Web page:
It strikes me every time I read something from several years ago how many repeated patterns there are in the lives of all the characters involved, including myself. It shouldn’t come as a surprise – I am a certain type of person, and despite changing my surroundings, approaches, and putting up solid boundaries when needed, it does not change the fact that I am the same person at my core, and the feelings with which I respond are essentially the same. It also does not change the kinds of people I encounter in my life, or the preferences my heart (or mind) seems to have. None of this is a value judgment – just observations about how fundamental, deep change is not easy or quick. If it happens at all, it happens like soil erosion – it is happening but isn’t visible to the naked eye or even perceptible for many years.

Autumn 2011 (?) – excerpts from an email

A weekend of major baking (1200 cookies for a PR event at work). I invited a young German assistant to come and help me.

Latest drama: Mal is convinced he is going to die, like a total hypochondriac, despite not actually having real symptoms of anything. All I could do was roll my eyes, even if I wanted to be sympathetic, because 1. what a total overreaction, 2. go to the fucking doctor if you are so scared, 3. he was sooooooo unsympathetic when I had my own much more realistic health scare not long ago and has not been sympathetic or understanding when I have told him about the actual health problems I faced. Eventually he saw a doctor who told him that his symptoms were imagined/psychosomatic. Being the dramatic manipulator he is, he uses even fake health crises to milk what benefit he can get from them. He told me he feels he has had a “near-death experience” now. Oh my god. Seriously. Until they are cutting your balls off and shooting radiation into some part of your body, don’t even talk to me about near-death. He apparently told a mutual acquaintance that if he had been diagnosed with something terminal, he would immediately pack up and move here, as if he had been invited to die at my house. At some point he told me the same thing, imagining I would be flattered that he would choose me as nurse and caretaker for his final days?! Me, being the cynic always believing the worst in people like him, I said, “Oh why… better free medical care in Sweden?” He got offended and said, “No! To spend my last days somewhere beautiful with someone who really cares about me.” I guess that is a nicer sentiment, but note that it is always about who cares about him, what he can get out of it and not about for whom he cares or some kind of mutual care or respect.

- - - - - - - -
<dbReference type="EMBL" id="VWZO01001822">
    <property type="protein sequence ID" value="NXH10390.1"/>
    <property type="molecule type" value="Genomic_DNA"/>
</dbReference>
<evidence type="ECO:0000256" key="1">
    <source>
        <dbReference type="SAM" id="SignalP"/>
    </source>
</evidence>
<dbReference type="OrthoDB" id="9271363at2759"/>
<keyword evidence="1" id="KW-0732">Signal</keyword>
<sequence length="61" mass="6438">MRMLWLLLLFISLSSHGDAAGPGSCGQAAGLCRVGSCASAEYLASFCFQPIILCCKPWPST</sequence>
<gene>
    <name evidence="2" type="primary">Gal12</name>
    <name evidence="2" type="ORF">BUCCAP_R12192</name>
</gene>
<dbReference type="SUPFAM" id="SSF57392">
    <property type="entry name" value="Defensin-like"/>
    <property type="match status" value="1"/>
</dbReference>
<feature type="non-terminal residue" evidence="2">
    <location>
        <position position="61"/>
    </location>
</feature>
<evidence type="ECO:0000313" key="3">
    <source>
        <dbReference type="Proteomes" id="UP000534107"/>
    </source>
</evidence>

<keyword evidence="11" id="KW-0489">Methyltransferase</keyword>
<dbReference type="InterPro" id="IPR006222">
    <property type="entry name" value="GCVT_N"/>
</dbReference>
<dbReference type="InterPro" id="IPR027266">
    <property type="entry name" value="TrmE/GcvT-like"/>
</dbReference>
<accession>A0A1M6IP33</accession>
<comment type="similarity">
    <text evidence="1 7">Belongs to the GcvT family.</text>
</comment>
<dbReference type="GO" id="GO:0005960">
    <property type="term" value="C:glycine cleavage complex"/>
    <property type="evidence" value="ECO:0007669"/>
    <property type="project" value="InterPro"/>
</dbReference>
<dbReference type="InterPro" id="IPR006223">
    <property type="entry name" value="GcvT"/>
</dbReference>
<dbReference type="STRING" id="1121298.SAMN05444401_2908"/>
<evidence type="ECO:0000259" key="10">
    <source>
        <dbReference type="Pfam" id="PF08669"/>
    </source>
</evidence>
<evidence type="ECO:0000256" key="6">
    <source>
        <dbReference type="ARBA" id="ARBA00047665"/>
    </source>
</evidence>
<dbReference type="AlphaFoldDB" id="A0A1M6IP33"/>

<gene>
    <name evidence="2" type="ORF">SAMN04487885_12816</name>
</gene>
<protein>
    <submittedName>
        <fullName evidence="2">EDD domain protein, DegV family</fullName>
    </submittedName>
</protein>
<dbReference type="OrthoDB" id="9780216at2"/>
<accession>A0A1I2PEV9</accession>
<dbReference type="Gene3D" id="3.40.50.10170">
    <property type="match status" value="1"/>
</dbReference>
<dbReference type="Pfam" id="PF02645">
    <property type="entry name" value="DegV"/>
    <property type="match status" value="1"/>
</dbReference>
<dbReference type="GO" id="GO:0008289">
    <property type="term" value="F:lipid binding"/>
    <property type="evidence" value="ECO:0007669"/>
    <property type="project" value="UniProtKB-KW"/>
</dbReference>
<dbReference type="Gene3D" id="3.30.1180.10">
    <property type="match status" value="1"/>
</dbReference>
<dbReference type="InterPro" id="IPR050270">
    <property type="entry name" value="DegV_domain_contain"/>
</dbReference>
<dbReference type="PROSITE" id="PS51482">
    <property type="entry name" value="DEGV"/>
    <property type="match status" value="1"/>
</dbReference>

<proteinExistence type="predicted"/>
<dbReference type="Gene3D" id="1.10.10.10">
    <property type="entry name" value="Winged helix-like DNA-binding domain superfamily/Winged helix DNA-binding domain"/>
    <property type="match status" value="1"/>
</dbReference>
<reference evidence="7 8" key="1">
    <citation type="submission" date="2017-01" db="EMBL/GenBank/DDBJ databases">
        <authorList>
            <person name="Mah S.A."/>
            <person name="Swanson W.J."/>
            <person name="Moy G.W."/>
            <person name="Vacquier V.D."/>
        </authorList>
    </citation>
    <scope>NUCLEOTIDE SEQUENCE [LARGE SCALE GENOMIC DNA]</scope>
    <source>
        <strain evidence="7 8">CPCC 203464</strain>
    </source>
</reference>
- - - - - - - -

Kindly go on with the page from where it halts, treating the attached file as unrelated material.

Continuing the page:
Of course I am not supposed to be talking to him at all since my deadline for getting rid of him was September 30. It really had become such a chore and difficulty that I literally had to give myself a deadline. It is beyond difficult to just cut someone off, even someone so destructive and selfish. I have put a lot of distance between us, causing him to call me a “frosty fucker” the other day (haha). I enjoyed being called a frosty fucker so much that I just had to repeat it. It has grown easier, though, because I’ve been working and dashing constantly from place to place – Oslo, Trondheim, New York, Seattle, Stockholm, and will be right up until the end of the year, meaning there is no time to mess around with his nonsense, inconsistency, excuses and bullshit. I sometimes find myself in the position of sort of missing him when we are out of touch for a while, but as soon as I talk to him again, listening to his stupid excuses and bullshit-filled banter, I am back to wanting to forget that this summer happened at all…

Actually being around R (the dentist), I was just struck again, hard, by the realization that it is just so easy to get worn down into a pattern with some people (ML) where you accept and think something, some pathetic behavior, is okay or even normal, which it totally is not. R is open, funny, generous, warm … he barely knows me but he invited me to stay in his house during this extensive dental treatment. We had some great conversations and even greater laughs… and you know, he did not have to do any of that – I was not his friend, but his sister’s, but he still did. I like to think I am a lot like that most of the time. I am not a taker, so when I am taking (like from R this past week), I am extremely grateful and gracious, offer to help in any way I can, offer whatever I have (in this case, I brought a shitload of cookies to him). I just don’t understand people who can take and take and barely register that it might require a thank you.

I was telling R about this situation with Mal, and he laughed and said, “It sounds like an indie movie… full of unknown actors.” It made me think… maybe I should write a screenplay or something out of this ridiculous summer. Then I would at least feel like I walked away with something.